Cater IS242 Information Systems Db 1 8

Week 1
Question A
Tell us about yourself so we can get to know you and so you can get to know others within the class. In your post, include what you believe to be your current knowledge level of this course topic and what you hope to learn before the course is over.
Question B
Information Systems are all around us. From the earliest days of computing with massive mainframes capable of a fraction of what a modern laptop can do, computing has been a part of our lives. Describe your experience or interaction with Information Systems, either through work, school, or in some other capacity. At the time, did you identify it as an information system? What do you think makes (or made) it one – or not? Why?
When replying to classmates, see if you agree with their understanding of the concept of information systems. Expand on why you feel as you do.

Week 2
Careers in Information Systems
As we’re beginning to see, Information Systems is made up of many different roles. Consider one such role that interests you and search the internet to discover the projected future of the job, the potential earnings, the skills and education needed to get the job as well as skills you may need to frequently update in order to remain competitive and relevant in a field reliant on ever-changing technology.
When replying to classmates, think about the role they’ve researched and whether it interests you. Compare to your choice – what do you like about each? Does the new information affect your initial choice?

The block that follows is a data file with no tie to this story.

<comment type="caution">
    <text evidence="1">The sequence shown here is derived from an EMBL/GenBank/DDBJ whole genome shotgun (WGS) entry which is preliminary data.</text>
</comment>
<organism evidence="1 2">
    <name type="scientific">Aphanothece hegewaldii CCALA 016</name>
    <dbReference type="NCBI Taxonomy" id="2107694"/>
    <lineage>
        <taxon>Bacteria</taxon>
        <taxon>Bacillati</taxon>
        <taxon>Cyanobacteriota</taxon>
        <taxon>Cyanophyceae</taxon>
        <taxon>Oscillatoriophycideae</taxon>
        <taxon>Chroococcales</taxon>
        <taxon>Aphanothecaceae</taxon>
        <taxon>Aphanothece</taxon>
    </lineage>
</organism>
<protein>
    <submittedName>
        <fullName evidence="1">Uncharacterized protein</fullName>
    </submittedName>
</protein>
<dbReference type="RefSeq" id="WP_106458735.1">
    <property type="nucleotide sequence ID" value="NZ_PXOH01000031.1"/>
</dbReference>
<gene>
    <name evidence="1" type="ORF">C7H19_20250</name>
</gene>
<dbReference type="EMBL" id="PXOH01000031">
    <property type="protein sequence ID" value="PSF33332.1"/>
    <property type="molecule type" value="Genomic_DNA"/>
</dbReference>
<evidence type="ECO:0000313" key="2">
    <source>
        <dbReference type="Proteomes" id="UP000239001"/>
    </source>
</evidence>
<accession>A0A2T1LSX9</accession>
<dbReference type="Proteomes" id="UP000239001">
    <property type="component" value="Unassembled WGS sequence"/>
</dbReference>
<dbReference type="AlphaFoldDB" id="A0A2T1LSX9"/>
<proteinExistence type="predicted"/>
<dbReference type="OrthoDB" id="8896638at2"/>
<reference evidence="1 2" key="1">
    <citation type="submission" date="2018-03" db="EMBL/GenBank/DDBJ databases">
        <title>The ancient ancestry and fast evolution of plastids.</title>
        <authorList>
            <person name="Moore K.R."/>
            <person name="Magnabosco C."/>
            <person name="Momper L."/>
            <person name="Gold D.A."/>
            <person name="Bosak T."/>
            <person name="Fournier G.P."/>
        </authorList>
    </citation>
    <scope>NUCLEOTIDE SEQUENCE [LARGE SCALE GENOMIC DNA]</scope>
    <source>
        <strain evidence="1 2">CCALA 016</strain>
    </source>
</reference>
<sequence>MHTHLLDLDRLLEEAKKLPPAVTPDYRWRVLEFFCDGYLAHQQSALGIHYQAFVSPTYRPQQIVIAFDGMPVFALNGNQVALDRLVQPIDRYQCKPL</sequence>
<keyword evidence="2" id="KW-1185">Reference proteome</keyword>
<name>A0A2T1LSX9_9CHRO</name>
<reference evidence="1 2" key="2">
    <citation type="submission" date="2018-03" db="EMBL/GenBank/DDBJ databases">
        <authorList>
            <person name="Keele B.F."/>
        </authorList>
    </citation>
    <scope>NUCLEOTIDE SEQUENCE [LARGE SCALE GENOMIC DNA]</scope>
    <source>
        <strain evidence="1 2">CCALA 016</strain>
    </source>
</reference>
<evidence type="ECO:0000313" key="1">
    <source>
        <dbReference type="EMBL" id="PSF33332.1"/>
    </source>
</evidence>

Week 3
It’s all about Data
Just like information systems, data is all around us and has been long before computers became the indispensable tools they are now. From the first hieroglyphs scratched into clay tablets to inventory grain stores, people have recorded important data in many different ways.
Think back to when you were younger. What are some things you made a list of or counted? Your book or music collection? Some kind of collectibles like sport or other cards? How did you record your data? Tables? Lists? Something else? How would you recreate it now using technology?
Remember the correlation of rows to records and columns to attributes. Consider those early records. How might they translate to a database table? Using the table tool in the comment box, create a simple table with 3 records and 3 attributes per record. Describe how you decided on the layout and row/column names used. How does this exercise add to your understanding of data or even databases?
When replying to classmates, examine the tables they created and the methods they chose. Are they similar to yours? If different, how? Can you think of a better way or a different technology than they mention?

Week 4
Working in the cloud
Cloud computing, as we’ve seen, is a blanket term that now encompasses many different products and services. Take a look at Amazon Web Services or Azure Development Tools offerings to see just how much is available. Then do a search on jobs that involve cloud computing either on the provider end or as an IS professional making use of such services. Write a paragraph or so on one such job. What kind of skills are necessary? What kinds of organizations are hiring and how does the pay scale measure up to your expectations? Do you foresee this career as one with a broad future ahead? Why or why not?

Week 5
Analytics as part of IS Management
Data Analytics and business intelligence aren’t new concepts, by any means, but the methods, tools, amounts and kinds of data have definitely changed over time. Consider the role of analytics in the management of information systems based on your knowledge and experience as well as our readings and activities.